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My Plan Keeps Me Moving

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I normally start my day with my arthritis exercises before I get out of bed. But if I am just not feeling it, then I get out of bed, turn on my computer, pour a cup of coffee, and start my meditation and journaling. I have several daily readers from which I read, and then I do freewriting to tell myself (and my sponsor) what I felt about the reading. This is part of my meditation since I know my Higher Power is orchestrating my words, and it is where I get my inspiration and initial motivation. I see it as my first action.

When I have finished my freewriting, I start my next paragraph with my food commitment for the day. I always try to commit to a plan of eating that I can stick to, even with the hurling of spontaneous changes that life decides I need to experience on any given day. I try to keep my plan simple and easy. (I try to be a simple and easy person in all that I do.) I cover all the food groups and spread them out among three meals for the day. On a day when it is impossible for me to stick to my plan, however, I aim for the progress, not the perfection. In an emergency, I stay away from my trigger foods since I am already in a tizzy over the fact that my routine has been interrupted. Program Tools keep me within my parameters and help me survive!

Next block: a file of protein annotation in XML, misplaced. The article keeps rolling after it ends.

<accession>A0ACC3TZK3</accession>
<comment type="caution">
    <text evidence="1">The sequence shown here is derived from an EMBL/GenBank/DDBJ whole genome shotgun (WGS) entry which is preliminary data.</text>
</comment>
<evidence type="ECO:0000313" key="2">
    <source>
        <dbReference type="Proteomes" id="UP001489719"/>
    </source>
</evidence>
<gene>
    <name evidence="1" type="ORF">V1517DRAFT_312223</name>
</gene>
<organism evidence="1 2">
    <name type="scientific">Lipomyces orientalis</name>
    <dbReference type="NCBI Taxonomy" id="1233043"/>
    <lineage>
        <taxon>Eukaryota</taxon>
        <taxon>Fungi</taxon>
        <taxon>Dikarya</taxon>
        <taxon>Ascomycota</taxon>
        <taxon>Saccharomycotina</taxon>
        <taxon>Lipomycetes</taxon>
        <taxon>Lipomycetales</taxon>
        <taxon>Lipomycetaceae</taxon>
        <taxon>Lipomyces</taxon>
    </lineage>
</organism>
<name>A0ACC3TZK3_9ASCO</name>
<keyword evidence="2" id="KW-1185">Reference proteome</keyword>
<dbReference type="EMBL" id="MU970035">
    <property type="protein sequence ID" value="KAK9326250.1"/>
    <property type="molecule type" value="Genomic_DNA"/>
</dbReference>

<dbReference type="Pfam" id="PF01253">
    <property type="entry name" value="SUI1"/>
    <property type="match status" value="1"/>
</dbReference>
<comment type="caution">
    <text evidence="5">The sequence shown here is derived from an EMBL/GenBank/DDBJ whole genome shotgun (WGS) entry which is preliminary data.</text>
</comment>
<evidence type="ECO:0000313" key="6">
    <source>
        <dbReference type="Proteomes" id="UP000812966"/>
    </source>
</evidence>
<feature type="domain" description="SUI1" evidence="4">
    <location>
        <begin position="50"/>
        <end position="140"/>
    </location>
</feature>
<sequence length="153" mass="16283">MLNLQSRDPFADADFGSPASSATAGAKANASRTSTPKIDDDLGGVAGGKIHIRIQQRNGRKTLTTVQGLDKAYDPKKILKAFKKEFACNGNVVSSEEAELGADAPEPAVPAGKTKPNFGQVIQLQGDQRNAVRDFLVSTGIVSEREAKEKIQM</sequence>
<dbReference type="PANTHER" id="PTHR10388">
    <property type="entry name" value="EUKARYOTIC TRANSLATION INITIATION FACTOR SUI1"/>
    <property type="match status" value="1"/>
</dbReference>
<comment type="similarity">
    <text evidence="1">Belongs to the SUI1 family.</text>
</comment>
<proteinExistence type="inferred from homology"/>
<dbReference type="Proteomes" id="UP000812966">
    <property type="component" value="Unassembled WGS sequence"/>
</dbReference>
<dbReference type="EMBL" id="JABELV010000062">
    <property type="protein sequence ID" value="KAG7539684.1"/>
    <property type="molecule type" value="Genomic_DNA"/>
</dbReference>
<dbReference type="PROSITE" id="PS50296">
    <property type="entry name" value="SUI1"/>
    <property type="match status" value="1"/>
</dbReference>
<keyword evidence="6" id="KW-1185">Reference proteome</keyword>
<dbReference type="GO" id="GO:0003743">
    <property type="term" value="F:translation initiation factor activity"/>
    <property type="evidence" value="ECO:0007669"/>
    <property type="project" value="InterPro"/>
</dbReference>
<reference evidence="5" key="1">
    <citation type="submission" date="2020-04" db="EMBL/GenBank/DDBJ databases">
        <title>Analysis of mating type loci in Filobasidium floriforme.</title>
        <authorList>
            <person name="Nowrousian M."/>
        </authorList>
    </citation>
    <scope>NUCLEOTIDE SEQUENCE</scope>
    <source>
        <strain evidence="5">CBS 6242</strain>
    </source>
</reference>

The last part of my reflection time in the morning is making an action plan. This can be a tricky one for me. I normally commit to some form of physical exercise outside of the house, but I live in Chicago and the weather does not always cooperate. I’m lucky to work in a 90,000-squarefoot (8,400-m² ) building, which gives me plenty of opportunities to get my steps in on those bad weather days. I normally commit to walking thirty minutes a day. On the weekends, I cruise the grocery store at a moderately fast speed while shopping. This keeps me on my toes because I have to watch out for oncoming shoppers, plus it’s difficult to pick up impulse items on the run!

In addition to committing to physical exercise in my action plan, I commit to work another area of program. The time I commit to can vary, but I try to get in an additional thirty minutes if possible. I usually text, email, or call someone, but if that doesn’t work out, I get out more literature to read or attend a meeting—face-to-face is preferable, but online is my next sure bet. I then close out my day with a verbal gratitude list to my Higher Power. It relaxes me and helps me fall asleep.

I guess one could say that from the time I wake up to the time I close my eyes, I am working an action plan. By committing to times and actions, I am “in the moment of program” my entire day. My plan keeps me motivated, interested, and moving. Moving is a good thing.

— Liz B., Chicago, Illinois USA

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